Ex-BLACK SABBATH Singer Says ‘It Would Take Unbelievable Changes’ For Reunion To Happen

Tarja Virmakari of Metal Shock Finland recently conducted an interview with former BLACK SABBATH singer Tony Martin. A couple of excerpts from the chat follow below.

Metal Shock Finland: For many BLACK SABBATH fans, “Headless Cross” (1989) was the last masterpiece of the band. What are your memories of that album?

Tony Martin: VERY exciting… and pleased to be on board, as I am sure you can imagine… especially having Cozy Powell [drums] on board. All was fine at that point.

Metal Shock Finland: Do you think it’s possible to see a reunion tour with Tony [Iommi] and the other [members of BLACK SABBATH]?

Tony Martin: At this point I can’t see how. SABBATH haven’t talked to me in 15 years. All of the albums that I was on was removed from sale completely by them and it would take unbelievable changes to get it all back together.

Metal Shock Finland: What do you think about the other SABBATH singers — Ozzy Osbourne, Glenn Hughes, Ian Gillan and Ronnie James Dio?

Tony Martin: I don’t have any particular issues with any of them. I know Ian slightly and got on well. I know Glenn Hughes quite well and get on well. [I] only met Dio once and he wasn’t happy at the time. I tried talking to him, but he was just unresponsive. [I have] no idea what that was about. [I] never met any of the others. They all have a place in the history of the band, of course.

Metal Shock Finland: What can you reveal me about your project with Andy La Rocque (KING DIAMOND) and Magnus Rosén (HAMMERFALL)?

Tony Martin: I met them earlier this year and went to see them at the invitation of Magnus. He told me that he and Andy were looking to do a kind of final big thing and wondered if I would be interested. Well, Magnus is such a great guy, and Andy is, too. I could not resist the chance to work with them. So we recorded two tracks and they turned out really cool. But the problem at the moment is we all have previous things to complete before we can get on to any more, so we are making plans, and hopefully have a new sound for you all to hear later this year.

Metal Shock Finland: Tony, you have 45 years of experience in the music business, and you still have the flame inside of you. Tell me, what is your secret to keep it alive?

Tony Martin: I have been a musician since I was seven, and I can’t get it out of my system. I am trained in many things, from electronics to plumbing! I even worked in a sex shop once, hahaha!!! That was hilarious!!! But music is the thing that has kept me and the thing that I have been able to live on in some ways. It never made me a millionaire and it never will, but I have had most of my adult life involved in it someway or other.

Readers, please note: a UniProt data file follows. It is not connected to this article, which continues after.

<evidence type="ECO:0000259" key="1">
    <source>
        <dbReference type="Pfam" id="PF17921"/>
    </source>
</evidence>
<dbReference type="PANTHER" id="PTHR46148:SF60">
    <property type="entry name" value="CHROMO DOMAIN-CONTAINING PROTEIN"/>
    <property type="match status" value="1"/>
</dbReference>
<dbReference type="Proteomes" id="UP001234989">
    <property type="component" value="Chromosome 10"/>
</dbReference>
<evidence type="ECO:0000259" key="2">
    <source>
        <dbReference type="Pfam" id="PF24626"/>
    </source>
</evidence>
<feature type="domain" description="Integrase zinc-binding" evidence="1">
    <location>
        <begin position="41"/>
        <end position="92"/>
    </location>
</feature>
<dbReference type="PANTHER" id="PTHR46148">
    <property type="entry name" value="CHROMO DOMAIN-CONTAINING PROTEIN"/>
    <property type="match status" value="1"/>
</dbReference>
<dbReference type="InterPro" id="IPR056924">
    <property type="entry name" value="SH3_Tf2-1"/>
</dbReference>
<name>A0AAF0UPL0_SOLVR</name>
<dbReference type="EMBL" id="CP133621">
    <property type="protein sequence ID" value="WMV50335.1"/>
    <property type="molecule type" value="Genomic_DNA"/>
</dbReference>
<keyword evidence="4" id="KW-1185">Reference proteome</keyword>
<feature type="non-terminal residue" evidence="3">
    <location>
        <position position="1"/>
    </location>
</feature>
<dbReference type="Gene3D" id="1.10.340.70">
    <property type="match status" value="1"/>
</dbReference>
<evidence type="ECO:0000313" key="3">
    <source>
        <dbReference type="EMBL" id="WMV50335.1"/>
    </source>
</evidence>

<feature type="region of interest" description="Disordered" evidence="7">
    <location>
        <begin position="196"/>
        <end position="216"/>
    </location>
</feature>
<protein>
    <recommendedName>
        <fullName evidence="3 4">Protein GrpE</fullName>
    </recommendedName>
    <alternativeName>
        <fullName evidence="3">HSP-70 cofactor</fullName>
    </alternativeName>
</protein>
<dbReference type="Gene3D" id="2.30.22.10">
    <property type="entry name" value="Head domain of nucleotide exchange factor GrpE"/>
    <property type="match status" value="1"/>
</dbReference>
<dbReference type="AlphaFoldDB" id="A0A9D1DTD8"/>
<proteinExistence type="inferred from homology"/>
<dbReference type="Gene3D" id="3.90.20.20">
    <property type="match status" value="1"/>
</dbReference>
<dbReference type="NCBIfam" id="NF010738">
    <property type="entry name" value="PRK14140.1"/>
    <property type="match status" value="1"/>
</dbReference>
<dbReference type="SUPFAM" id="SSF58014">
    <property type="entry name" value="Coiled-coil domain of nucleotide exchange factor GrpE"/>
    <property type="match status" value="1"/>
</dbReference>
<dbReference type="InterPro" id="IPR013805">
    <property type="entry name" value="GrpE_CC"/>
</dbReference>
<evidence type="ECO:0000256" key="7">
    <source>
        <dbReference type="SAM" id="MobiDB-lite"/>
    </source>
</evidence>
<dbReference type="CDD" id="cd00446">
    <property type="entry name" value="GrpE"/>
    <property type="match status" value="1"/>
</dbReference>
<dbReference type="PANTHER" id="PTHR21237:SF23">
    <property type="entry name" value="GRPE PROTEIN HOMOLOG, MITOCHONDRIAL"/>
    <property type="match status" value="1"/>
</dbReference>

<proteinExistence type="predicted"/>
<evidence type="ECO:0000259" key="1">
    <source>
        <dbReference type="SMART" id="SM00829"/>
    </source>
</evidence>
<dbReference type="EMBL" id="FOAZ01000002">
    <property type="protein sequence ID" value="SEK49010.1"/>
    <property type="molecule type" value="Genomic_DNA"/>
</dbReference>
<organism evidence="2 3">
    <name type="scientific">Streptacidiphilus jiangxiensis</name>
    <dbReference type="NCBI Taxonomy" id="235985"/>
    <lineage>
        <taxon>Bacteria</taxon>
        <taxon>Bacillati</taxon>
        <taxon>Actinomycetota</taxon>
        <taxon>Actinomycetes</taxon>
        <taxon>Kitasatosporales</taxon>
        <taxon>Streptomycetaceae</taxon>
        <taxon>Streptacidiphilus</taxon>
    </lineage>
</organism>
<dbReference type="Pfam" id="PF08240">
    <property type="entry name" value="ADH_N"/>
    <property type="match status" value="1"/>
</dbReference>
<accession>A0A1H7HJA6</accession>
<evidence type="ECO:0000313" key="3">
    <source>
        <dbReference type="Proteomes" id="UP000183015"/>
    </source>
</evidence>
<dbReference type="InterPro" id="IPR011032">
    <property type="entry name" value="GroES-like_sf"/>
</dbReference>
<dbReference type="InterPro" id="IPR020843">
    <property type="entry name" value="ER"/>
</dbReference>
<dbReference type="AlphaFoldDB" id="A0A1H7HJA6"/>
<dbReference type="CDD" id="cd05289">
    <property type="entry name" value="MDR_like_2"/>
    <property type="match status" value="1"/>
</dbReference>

Metal Shock Finland: Talking about the music business of today, is there something that makes you angry? And if you could, would you like to change something?

Tony Martin: Oh, hell, yes! If you think about it, the artist is the FIRST person in the chain. We WRITE the stuff that EVERYONE else earns their living from. Promoters, managers, labels, publishers, press… ALL of ’em live off the back of the thing we create, but we are the LAST person to get paid. We are the same person! All of those people get their cut and percentage and wage, which they STILL take, even though there is far less money in the industry, which leaves the artist with nothing. It has to change, the whole thing, but it has to start with the musicians and artists. Firstly, stop working for free! It’s not helping… Stop giving music away for free… it’s not helping… And start changing the contracts and percentages we give away. Labels are NOT the answer, not these days, when so much is available to the individual. We never had access to the world when I had my last record deal. We NEEDED labels, but not now. I honestly think they are a hindrance for most of us. Time to rethink and take back the value of the thing we create. Music is a worthless art these days; there is no value in it. I approached lawyers to find out why we, as creators and manufacturers, don’t have the same rights as other creators or manufacturers. They are able to expect a basic price for the things they make, but we are not. It seems that the world does not like price fixing, and we, as a group, were considered to have our own mechanism that was supposed to give us our basic rights — contracts — but those are useless today in the download age. Once the artist has got to change the way we work, then we have to show the public the VALUE of what they are taking from us, and the way I see it is with comparison. Take going to the cinema — you go to see a film and pay 10 bucks, for example. You see the film and leave your ten bucks there! If you want to see it again, YOU PAY AGAIN!! Not so with music. Once you have bought the song, it’s yours for LIFE! We don’t ask you to pay every time you PLAY it. And STILL some people think it’s too expensive. Well, that’s just fuckin’ crap! Also, it used to be that we could earn money from shows, but in MY experience the past five years, we now have to pay the PROMOTER just to stand there and sell it, and I have had to pay everything between 20 and 50 percent of the merch! So that isn’t so attractive either. LOTS of things need to change, and I could go on for weeks.

Read the entire interview from Metal Shock Finland.